Cup Tied – a player is deemed cup tied if he has played in a similar competition before being transferred to another club. For instance, Luca Toni who plays for Fiorentina FC for the season 2008/2009 played in the UEFA Cup in September. During the January transfer window he was sold to Aston Villa, who is also playing in the UEFA Cup that same season. Toni is deemed to be ‘cup tied’ and cannot be involved in any of Aston Villa’s UEFA Cup games throughout the entire 2008/2009 season.

Away goal rule – The away goals rule is applicable for games that are played in the knockout format. That means it is not applicable to the league and the competitions which is played over one fixture per round. In knockout games played over 2 fixtures, the away goal rule is usually used to its maximum potential. That means the visiting team who scores in their away fixture will gain an advantage. The away goal is only applied if the total of goals scored over two fixtures end in a draw result where the goals scored ‘away’ are counted as double. For example, Roma vs Lyon. The result in Rome is 1-0 and the result in Lyon is 0-0, that means the total aggregate score would be 1-0 in favor of Roma. But if the result is that Roma and Lyon draw 0-0 at Rome and then played to a 1-1 draw at Lyon, Roma wins this round because although the total score is at 1-1, Roma gains the advantage for having scored a goal in Lyon, while Lyon failed to score in Roma. In a situation where Roma and Lyon both recorded 1-1 draws both venues, then it is considered that it is equal, so extra time and penalties will have to be used to determine the winners of this round.

Cards – in the game of football, cards are used by referees to caution players. There are 2 coloured cards used by referees, the yellow and the red cards. Referees would usually verbally caution a player if a rough tackle happens, and if the offense is repeated a yellow card would usually be flashed. This is also known as a ‘booking’. When a player accumulated 5 yellow cards in a series of games, then they will be suspended for 1 game automatically. But if a player gets 2 yellow cards in one game, then an automatic red card is flashed to send the player off the field. That means the team whose player is sent off will play with 1 man less. The player will get an automatic 3 match ban for the red card although an appeal to lessen the suspension can be done. Referees can also flash the red card in the following situations:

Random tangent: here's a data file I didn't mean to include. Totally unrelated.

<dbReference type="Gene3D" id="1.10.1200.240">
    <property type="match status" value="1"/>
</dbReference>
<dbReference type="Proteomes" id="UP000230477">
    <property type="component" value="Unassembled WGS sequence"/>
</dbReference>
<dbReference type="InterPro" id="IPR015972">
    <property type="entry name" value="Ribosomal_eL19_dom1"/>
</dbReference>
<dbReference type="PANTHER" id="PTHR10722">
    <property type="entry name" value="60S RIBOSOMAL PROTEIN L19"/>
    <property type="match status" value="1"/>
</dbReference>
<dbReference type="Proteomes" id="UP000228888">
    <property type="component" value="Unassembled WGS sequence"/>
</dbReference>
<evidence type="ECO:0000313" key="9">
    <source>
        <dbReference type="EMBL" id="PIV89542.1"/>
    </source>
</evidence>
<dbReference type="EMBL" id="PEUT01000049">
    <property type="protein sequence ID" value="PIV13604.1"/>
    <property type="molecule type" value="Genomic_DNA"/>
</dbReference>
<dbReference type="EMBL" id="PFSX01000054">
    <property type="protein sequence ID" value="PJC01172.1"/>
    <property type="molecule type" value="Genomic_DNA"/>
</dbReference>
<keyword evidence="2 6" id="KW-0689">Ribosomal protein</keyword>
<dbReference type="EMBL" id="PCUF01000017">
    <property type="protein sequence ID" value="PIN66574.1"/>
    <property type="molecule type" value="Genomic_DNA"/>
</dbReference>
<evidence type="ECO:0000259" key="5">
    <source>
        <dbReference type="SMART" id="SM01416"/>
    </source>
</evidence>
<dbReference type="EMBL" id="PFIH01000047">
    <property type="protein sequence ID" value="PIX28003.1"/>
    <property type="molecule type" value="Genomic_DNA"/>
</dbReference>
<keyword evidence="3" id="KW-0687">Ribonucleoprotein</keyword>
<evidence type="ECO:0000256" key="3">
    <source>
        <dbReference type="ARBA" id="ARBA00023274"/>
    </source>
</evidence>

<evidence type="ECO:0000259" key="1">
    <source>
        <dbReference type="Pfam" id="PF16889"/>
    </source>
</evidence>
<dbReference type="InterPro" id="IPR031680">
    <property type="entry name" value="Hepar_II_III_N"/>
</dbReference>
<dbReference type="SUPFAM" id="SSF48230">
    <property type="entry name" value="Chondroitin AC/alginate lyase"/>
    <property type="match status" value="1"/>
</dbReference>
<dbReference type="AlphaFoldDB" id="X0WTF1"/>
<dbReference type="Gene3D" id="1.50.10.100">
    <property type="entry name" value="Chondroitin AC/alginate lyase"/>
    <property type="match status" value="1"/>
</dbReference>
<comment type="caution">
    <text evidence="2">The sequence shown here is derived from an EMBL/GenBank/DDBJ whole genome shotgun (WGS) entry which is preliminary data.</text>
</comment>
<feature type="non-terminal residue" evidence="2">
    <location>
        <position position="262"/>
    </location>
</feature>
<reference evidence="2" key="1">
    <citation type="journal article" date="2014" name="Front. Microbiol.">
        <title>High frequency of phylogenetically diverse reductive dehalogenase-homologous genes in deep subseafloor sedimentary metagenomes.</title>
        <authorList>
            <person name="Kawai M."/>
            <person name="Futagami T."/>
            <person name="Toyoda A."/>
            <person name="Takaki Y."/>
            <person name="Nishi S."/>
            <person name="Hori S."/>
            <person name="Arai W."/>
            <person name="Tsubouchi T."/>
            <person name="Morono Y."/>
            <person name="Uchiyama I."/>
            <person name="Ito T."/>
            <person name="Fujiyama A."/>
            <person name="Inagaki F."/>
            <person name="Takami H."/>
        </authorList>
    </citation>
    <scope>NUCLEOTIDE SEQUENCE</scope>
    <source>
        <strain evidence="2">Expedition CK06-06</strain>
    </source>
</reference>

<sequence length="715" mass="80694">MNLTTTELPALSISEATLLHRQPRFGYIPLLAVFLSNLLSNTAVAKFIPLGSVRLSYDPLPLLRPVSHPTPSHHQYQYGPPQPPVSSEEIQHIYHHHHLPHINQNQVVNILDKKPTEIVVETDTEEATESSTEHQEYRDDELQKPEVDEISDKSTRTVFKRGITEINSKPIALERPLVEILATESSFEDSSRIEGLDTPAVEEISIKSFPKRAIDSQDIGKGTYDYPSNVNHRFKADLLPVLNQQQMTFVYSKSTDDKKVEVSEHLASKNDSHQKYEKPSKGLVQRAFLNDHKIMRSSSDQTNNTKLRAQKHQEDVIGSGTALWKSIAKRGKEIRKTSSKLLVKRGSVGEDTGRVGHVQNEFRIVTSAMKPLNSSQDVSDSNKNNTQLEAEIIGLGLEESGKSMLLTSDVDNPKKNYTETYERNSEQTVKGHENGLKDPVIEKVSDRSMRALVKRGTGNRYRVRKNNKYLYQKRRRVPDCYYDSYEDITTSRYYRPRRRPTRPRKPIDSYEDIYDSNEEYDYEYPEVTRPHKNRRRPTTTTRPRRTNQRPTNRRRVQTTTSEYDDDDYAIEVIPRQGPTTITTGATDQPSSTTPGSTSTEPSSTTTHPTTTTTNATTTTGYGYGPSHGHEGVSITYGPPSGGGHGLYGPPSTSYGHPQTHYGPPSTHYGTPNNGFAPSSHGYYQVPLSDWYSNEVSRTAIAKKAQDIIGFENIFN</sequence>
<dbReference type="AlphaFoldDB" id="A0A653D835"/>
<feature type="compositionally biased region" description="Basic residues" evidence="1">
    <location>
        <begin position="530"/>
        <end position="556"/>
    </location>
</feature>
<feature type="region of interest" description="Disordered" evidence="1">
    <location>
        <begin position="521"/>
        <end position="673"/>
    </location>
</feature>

a. malicious challenge, where the player is seen to have made a tackle that seemed dangerous thereby causing harm to the other player.

b. stopping a goal bound situation with the hand. The player, besides the goalkeeper who stops the ball from entering the goal is liable for a send-off and a penalty can be awarded for the attacking team.

c. goalkeeper handling the ball outside the penalty box.

d. goalkeeper brining down a player inside the penalty box without touching the ball. This is a controversy situation where the goalkeeper in his attempts to stop the attacking player brings him down but failed to touch the ball. A penalty is often given and up to the discretion of the referee, a red card can be given to the goalkeeper.

e. stopping a goal bound player. This is also a debatable situation where the player who is bringing the ball towards goal as he races ahead of everyone including the defenders. One of the defender in his desperate attempt to stop the attacker brings him down. The defender could be sent off.

f. managers who are too vocal toward the referee can be flashed a red card and sent to the stands.

Playing advantage –playing advantage is a nature where the referee do not stop the game when a foul is committed because the player holding the ball at the moment is from the team of the player who was fouled or brought down. So instead of stopping play, he allows the team to gain the advantage of carrying on. This is a call purely by the referee themselves in what they deemed fit.

Dive – Diving is a yellow card bookable offense for players who are seen as trying to cheat the referee for a free kick or at times for penalties. If a player is brought down, a free kick is usually awarded, but if the player is brought down in the penalty box, then a penalty is awarded, so depending on the referee’s decision, if the player falls down by himself with minimal contact from the tackling player, he might be seen as ‘diving’ and instead of awarding a free kick, he can be flashed a yellow card.

Dugout – the section of the pitch where the substitutes, the manager and the coaching staff sits. There are two dugouts in every pitch, one for the home team and another for the away team.

sazli Answered on October 3, 2015.
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Football rules made simple